In Texas, Laredo's Mayor Weighs In On Proposed Border Security Deal
AUDIE CORNISH, HOST:
For a reaction now, we're going to turn to Pete Saenz. He's the mayor of Laredo, Texas, and the chairman of the Texas Border Coalition, a group of officials from along the border. Saenz and his organization support the bipartisan funding agreement, but he's less certain about the president's plan to declare a national emergency as he signs the bill, which Saenz learned about as we were speaking.
PETE SAENZ: In our area, we don't see that national emergency. If he can - yeah, we just don't see it, frankly, here. So we just - I need to wait and see what time brings and what the law - the application of the law and see where it takes us.
CORNISH: If you don't see an emergency, the kind of emergency the president talks about, what are your concerns about the kinds of actions he'd take?
SAENZ: Well, again, I know he's been very insistent. And us here at the border have been very diligently trying to work with the people - the bipartisan folks that have been of some aid to us along these lines. Now he's - if he takes that position, that posture, then so be it. I mean, we'll deal with it as it unfolds. But for the time being, we would encourage more compromise.
We would encourage less fencing, less physical barriers unless they do something that would suit the needs of the local communities and take the local input by way of coming up with some sort of resolution to those border needs.
CORNISH: When you say there's no emergency, then does a move like this undermine all the work that's been done to come up with a compromise bill?
SAENZ: I don't think so. I think Congress now sees that we're moving in the right direction by way of compromise. And that's the only way we can make things work, at least in our eyes. And again, we encourage that. Hopefully Congress can continue this format of compromise and avoid, you know, further - at least in our humble opinion unnecessary expenditures in areas that don't need this physical barrier.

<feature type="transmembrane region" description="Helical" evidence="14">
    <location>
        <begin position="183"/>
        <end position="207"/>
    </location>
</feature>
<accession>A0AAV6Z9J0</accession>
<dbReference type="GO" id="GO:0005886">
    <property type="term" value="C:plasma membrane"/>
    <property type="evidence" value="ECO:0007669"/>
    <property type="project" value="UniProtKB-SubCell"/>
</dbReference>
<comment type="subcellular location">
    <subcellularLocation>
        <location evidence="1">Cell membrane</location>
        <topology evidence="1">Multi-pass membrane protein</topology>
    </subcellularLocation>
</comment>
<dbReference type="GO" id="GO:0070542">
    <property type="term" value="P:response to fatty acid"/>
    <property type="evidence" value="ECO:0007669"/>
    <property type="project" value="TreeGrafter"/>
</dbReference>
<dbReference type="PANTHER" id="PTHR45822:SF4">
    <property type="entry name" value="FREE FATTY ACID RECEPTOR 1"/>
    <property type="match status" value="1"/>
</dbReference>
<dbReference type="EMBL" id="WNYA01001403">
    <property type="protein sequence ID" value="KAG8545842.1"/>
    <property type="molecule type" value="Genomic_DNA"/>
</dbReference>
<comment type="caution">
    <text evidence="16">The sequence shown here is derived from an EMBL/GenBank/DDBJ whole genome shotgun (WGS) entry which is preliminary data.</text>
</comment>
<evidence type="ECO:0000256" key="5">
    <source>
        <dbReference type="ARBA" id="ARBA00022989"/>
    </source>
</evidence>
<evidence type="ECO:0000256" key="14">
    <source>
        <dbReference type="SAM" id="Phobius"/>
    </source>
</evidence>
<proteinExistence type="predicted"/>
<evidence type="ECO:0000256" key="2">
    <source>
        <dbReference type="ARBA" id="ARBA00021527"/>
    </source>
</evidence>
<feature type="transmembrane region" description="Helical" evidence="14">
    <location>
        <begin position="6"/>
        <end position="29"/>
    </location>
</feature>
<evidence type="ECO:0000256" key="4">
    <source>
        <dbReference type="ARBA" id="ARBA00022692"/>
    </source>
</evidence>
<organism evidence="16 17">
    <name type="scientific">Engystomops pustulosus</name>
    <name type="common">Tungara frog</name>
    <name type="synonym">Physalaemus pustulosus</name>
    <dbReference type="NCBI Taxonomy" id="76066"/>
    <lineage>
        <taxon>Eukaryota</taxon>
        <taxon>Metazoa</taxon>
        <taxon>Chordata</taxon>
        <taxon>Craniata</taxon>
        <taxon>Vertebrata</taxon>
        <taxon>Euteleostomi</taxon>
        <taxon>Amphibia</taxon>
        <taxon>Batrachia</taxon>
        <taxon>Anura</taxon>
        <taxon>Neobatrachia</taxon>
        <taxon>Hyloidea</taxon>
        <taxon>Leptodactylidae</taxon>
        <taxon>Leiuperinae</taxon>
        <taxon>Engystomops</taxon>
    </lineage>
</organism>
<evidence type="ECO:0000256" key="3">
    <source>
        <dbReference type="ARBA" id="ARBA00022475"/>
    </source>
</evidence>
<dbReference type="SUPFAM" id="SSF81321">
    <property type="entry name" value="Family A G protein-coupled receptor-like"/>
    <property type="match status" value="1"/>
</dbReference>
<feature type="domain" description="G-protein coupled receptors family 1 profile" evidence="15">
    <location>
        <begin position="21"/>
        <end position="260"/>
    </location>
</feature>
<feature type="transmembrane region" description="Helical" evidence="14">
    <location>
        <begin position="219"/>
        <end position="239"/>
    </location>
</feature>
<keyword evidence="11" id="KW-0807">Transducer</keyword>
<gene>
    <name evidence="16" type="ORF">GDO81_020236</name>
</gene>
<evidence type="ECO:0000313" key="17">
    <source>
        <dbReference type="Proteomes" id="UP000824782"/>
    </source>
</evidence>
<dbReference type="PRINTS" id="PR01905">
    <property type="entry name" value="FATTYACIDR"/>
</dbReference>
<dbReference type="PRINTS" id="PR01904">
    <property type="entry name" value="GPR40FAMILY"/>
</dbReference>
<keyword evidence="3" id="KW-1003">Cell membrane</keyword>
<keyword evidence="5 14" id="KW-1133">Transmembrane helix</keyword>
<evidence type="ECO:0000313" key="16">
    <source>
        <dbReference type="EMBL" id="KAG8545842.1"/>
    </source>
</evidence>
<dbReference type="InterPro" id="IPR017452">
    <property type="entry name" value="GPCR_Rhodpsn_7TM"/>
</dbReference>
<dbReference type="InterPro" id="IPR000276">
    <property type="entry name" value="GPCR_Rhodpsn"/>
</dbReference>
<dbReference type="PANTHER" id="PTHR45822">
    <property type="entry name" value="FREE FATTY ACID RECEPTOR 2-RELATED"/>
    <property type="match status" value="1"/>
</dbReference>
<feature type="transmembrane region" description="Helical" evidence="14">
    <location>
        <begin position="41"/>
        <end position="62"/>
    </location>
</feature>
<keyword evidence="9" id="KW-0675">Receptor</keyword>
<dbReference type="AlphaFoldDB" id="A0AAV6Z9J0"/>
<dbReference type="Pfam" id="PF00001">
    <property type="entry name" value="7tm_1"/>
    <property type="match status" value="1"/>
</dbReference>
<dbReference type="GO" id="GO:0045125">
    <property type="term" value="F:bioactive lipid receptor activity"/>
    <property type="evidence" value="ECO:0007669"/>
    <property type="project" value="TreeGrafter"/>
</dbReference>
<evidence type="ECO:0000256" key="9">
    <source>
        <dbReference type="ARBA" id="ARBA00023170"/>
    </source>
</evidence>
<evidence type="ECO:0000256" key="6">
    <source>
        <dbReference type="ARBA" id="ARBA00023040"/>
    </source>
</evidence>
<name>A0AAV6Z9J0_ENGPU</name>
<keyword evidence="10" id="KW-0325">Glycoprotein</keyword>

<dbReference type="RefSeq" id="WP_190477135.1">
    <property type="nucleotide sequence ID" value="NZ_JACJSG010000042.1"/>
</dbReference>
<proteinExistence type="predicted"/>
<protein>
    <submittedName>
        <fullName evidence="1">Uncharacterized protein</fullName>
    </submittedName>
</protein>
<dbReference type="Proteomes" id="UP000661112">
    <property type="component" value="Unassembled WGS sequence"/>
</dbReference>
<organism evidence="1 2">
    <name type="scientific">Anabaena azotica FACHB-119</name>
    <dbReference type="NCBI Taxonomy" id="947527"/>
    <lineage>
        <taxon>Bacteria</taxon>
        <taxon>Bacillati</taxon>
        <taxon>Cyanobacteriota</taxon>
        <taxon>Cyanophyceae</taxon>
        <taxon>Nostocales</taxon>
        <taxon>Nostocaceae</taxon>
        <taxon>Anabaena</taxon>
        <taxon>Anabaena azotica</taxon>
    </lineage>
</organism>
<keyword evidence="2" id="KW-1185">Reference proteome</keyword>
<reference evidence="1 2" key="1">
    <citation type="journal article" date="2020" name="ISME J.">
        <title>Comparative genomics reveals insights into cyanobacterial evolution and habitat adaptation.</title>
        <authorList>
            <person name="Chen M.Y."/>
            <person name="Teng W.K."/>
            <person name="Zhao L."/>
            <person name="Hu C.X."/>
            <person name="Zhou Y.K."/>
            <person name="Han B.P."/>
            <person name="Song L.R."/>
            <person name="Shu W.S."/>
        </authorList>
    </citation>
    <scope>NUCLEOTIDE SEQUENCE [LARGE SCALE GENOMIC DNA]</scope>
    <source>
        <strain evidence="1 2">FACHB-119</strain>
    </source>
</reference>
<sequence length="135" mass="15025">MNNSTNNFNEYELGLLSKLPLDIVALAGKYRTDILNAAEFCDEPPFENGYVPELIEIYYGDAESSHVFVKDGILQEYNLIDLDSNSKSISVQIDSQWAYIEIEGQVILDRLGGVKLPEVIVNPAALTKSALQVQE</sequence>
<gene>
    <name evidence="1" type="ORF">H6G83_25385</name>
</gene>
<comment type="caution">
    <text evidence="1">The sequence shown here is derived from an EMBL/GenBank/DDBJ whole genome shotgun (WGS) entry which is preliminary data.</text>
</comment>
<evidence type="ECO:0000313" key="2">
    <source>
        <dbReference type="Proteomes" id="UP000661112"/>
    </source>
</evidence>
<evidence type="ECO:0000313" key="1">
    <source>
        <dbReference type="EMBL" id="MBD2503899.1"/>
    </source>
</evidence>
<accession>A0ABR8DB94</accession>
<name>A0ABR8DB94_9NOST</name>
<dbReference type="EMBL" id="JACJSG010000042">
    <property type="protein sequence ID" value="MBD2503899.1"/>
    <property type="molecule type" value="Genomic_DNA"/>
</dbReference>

Now, other areas may need it if they're strategically required. And this is why I think we need to see what exactly this national emergency position that our president is taking, see what areas will be impacted directly by that. I hope our area is not.
CORNISH: What's your message to a president who insists that there is an emergency on the border, that it is a crisis of crime and danger, when you, the mayor there, don't feel that way?
SAENZ: Well, again, our position has been just look at the data, primarily South Texas or even from El Paso to Brownsville. The Texas-Mexico border on the Texas side is very safe and safer than most cities our size or even smaller. So the data is conclusive, and it's definitive as far as how safe we are. So maybe in his way of measuring, his degree of emergency is something a lot less. Well, that's obviously - that's his position.
Now, as far as crises and emergencies, you know, obviously when Border Patrol people confront bad people coming - because we do have bad people not to the extent or degree that Washington describes it. But obviously, that could be a personal crisis when they encounter these folks. But to increase it or raise it to a national crisis, I mean, we here in the border don't see that. And I say that with respect to our president.
CORNISH: Peter Saenz is mayor of Laredo, Texas, and chairman of the Texas Border Coalition. Thank you for speaking with us.
SAENZ: Thank you so much for the opportunity. Transcript provided by NPR, Copyright NPR.